"Blue Jasmine" becomes a story which deals with social class, the influence the rich have on our lives. We desire to be like them. We seek their approval. Jasmine is always criticizing Ginger's life. She did not approve of her ex, Augie (Andrew Dice Clay), whom Hal defrauded out of his life savings. And she does not approve of Ginger's current boyfriend, Chili (Bobby Cannavale), who she constantly calls a loser, since he cannot give Ginger a glamorous life, like Hal gave to Jasmine. This makes Ginger want to live up to Jasmine's standards, even though her life is perfectly fine.

Allen, known for using classic jazz in his movies, decided to use traditional New Orleans jazz. The soundtrack is comprised of music performed by Louis Armstrong, King Oliver and Jimmie Noone. It is mostly jazz and blues music. The music helps enforce another theme the film explores; everything will end badly. This is a cautionary tale. A warning. Jasmine is a wreck. She suffers a nervous breakdown. She walks on the streets of San Francisco talking to herself. She spaces out in the company of others, reliving moments of her marriage to Hal. Trying to put the pieces of their life together. As Allen plays with time signatures, shifting from past and present.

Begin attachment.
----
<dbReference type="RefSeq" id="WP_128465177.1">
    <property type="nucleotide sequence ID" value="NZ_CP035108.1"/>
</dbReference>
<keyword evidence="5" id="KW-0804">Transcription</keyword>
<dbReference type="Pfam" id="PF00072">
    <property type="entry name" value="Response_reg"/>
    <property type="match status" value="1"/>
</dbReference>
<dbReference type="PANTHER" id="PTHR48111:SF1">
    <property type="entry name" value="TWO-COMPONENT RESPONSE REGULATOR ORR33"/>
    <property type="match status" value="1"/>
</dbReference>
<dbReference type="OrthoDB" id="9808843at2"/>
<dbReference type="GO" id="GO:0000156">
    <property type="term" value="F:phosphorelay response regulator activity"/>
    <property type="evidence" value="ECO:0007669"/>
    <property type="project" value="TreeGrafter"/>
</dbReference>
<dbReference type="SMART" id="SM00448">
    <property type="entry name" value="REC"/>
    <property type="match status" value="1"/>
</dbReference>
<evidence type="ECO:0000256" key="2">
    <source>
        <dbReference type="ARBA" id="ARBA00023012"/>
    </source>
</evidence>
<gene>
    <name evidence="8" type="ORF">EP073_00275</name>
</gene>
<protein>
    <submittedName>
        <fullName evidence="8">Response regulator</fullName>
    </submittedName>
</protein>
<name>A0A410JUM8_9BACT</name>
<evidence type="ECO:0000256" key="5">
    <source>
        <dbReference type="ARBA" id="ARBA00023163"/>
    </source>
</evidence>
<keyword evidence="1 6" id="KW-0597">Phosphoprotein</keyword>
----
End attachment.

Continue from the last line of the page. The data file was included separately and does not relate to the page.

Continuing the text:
In this aspect the movie is cleverly edited. Certain words trigger flashback serving as a bridge between present day and the past. It is not unlike "Annie Hall" (1977) in this respect.

As the film progresses we learn more about Jasmine and her marriage and what her involvement may have been in Hal's schemes. Being rich and privileged Jasmine does what many of us do. She turns her head to any wrong doing. She lives in the lies of convenience. To acknowledge her husband is doing something wrong, engaging in illegal practices, would mean a change in her lifestyle. It is better to play ignorant and pretend she does not know what is going on and keep her home and jewelry. Jasmine, like many others, only cares about things when they directly affect us. When things disturb our lifestyle. Otherwise, someone else's problems are not your problems.

 But Jasmine thinks she can get her old lifestyle back when she meets Dwight (Peter Sarsgaard) a rich politician. He can provide Jasmine her old lifestyle. But will the secrets of her past catch up with her?